If you’re looking for a magazine that will inspire you and show you real people and real fashion, grab a copy of Reflekt Magazine! Plus you know, I’m in this issue so there’s reason enough right? *wink* Pick up a copy and support independent press, yes?

You can pick up your own copy of Issue 11: Spirit over at Reflekt Magazine (ps there’s a digital version too!) to read my interview and the rest of the issue. Issue 12, on Travel, is also out now. You can find Reflekt Magazine on Facebook, Twitter, Tumblr, Instagram, and Youtube too!

Help Me Get to New York for BlogHer15!


Hi friends! I need your help to get to New York! I am a proud #BlogHer15: Experts Among Us Voices of the Year Honoree and have the opportunity to accept the award in person at the BlogHer15 conference in New York City!

Last year I wrote a blog post about my experience growing up as a fat person and how that played out in some of my personal relationships. I wrote about the stigma and invisibility I experienced as a fat woman, particularly a queer fat Latina woman.

My story is not unique – so many people responded sharing similar stories. Now I get to fly across the country to present my writing to a huge group of bloggers and social media superstars. I get to share my story and in a way, the story of so many others.

I began blogging four years ago. Skinned Knees began as an eating disorder recovery blog – to help keep me accountable in my recovery and to shift the narrative of how we talk about those with eating disorders to include people of color, people of different sizes, incomes, sexualities, genders, and more. Today, Skinned Knees focuses on feminism, body positivity, and culture.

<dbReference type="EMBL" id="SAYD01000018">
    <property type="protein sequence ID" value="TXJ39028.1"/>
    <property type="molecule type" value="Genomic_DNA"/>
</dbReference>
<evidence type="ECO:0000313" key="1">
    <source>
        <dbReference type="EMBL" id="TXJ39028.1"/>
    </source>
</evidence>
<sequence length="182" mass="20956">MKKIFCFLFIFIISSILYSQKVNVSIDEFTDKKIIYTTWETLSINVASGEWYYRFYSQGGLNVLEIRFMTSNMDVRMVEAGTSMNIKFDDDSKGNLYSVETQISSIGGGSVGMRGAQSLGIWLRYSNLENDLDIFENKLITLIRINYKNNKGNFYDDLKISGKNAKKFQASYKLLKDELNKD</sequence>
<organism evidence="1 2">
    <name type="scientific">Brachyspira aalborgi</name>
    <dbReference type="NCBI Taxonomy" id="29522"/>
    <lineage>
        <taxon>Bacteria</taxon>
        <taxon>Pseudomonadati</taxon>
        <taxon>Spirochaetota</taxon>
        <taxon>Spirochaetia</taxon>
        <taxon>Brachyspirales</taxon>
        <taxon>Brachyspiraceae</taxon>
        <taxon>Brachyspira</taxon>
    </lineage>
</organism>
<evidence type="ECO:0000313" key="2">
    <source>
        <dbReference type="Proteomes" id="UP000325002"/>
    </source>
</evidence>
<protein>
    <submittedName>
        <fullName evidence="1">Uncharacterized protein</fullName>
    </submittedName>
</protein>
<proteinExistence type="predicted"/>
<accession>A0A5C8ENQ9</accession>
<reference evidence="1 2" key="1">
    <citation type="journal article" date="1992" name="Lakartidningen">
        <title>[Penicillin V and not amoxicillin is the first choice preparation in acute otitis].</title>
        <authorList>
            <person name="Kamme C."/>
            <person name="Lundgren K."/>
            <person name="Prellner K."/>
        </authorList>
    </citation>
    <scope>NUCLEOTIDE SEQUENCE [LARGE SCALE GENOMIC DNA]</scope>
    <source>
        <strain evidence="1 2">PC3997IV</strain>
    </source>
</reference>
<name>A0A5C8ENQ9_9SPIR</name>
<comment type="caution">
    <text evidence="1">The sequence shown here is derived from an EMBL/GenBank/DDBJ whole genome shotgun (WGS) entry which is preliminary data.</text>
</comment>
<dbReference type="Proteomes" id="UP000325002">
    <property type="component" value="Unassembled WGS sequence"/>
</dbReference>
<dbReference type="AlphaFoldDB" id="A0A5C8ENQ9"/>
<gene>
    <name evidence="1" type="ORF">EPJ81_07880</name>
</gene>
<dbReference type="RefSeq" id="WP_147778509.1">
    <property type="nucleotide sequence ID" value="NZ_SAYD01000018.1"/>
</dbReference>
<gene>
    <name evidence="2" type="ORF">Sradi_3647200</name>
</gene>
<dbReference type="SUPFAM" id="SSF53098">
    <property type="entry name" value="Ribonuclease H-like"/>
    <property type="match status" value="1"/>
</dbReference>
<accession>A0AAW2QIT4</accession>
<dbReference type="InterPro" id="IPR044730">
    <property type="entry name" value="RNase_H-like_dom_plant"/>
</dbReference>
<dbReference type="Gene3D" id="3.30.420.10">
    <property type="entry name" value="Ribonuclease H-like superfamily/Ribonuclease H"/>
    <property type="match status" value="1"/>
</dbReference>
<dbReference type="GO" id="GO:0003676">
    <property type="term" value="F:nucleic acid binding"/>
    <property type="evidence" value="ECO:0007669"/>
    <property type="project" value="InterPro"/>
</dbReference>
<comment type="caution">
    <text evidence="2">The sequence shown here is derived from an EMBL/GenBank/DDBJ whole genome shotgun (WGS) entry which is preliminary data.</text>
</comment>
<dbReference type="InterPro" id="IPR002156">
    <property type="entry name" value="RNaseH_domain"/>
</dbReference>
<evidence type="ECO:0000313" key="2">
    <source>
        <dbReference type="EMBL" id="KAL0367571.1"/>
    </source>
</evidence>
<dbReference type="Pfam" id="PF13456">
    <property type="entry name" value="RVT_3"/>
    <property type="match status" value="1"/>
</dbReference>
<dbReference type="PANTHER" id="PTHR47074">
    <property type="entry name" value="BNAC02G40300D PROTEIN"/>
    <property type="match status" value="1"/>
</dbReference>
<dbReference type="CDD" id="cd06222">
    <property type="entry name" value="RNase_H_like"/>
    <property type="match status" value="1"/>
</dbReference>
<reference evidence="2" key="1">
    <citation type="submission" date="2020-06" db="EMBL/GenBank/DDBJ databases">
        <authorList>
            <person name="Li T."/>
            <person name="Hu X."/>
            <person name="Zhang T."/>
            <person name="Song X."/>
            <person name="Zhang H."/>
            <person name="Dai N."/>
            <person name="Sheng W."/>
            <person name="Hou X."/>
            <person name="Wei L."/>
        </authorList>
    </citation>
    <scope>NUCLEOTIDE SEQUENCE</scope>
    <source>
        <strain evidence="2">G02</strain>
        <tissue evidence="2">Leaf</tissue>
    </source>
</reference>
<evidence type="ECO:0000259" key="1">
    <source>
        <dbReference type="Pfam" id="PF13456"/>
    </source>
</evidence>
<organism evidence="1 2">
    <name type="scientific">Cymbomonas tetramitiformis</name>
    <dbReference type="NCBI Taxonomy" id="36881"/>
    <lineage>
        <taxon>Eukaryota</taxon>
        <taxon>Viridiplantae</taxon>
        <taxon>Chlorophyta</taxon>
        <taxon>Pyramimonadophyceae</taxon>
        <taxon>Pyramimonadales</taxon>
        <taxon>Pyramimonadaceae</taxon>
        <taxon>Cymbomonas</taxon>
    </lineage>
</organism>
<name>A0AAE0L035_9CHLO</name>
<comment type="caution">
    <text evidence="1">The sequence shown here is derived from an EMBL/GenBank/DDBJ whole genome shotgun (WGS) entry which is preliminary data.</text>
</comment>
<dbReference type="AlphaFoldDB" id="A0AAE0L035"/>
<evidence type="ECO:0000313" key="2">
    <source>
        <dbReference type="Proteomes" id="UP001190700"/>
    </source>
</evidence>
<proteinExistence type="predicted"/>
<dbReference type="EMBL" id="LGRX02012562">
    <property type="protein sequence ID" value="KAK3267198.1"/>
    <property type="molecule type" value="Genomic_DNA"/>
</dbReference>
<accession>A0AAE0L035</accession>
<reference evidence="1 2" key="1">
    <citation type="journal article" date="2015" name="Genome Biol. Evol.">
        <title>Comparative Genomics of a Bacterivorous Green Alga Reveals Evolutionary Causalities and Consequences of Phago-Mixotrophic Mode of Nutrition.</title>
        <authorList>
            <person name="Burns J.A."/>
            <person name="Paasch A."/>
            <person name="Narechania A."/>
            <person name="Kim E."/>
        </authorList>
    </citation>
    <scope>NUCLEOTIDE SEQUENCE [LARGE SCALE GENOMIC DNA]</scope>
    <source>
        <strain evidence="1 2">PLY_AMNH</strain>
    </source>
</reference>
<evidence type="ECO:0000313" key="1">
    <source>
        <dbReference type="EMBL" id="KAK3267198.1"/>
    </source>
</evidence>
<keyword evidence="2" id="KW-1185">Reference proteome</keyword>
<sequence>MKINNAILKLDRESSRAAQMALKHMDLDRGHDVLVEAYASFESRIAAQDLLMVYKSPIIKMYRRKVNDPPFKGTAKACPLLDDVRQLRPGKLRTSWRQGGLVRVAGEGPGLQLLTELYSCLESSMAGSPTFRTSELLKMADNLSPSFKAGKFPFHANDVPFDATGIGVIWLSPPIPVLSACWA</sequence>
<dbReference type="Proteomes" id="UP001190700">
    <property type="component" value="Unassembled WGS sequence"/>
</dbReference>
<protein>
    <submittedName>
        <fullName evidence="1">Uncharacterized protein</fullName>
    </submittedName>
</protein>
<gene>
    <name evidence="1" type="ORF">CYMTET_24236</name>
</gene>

Blogging has given me the opportunity to use my voice to do something important for myself and my community. Being able to physically accept the BlogHer15 Voices of the Year award would be a dream come true, validation for the years I’ve spent writing my heart out, and motivation to keep doing it.

Here’s where you can help! I am asking for donations to cover the cost of a round-trip flight from Los Angeles (where I live) to New York City, plus transportation and/or housing costs. If you have access to airline miles you can share or know of a place I can stay in New York City, please be in touch!

Anything you can donate would be incredibly appreciated – literally every $1 counts. Thank you for believing in me and what I do! 

Easy Vegan Banana Bread Recipe


Hi friends! I have a confession to make. I don’t know how to cook. I always say I don’t like to cook, which is true, but that’s primarily because it doesn’t exactly make sense to me. Baking though? I *LOVE* to bake. If I could bake every meal and snack, I would. Today I want to share with you this delicious vegan banana bread recipe (adapted from here) – but first, let me expand a little bit about why cooking doesn’t make sense to me!

I grew up around some great cooks – my grandmother, my aunts, and my mom are all amazing cooks. My mom made dinner at home 6/7 nights a week growing up, my grandmother made me breakfast before school every morning, and for every family get together, all of my aunts each contributed a dish or two. I was pretty lucky to be fed yummy primarily Mexican home cooked food!

As a kid, my mom would try to teach me recipes but I didn’t really have the attention for it. I also hated touching or being around raw meat which made it difficult to really learn how to make the dishes she would make. Once I became vegetarian in my 20s, there were very few things left that she could teach me how to make that I could actually eat. Yeah, I could probably learn how to sub out the meat and use some other kind of protein but it wouldn’t taste the same and I’m not big on processed fake meats anyway.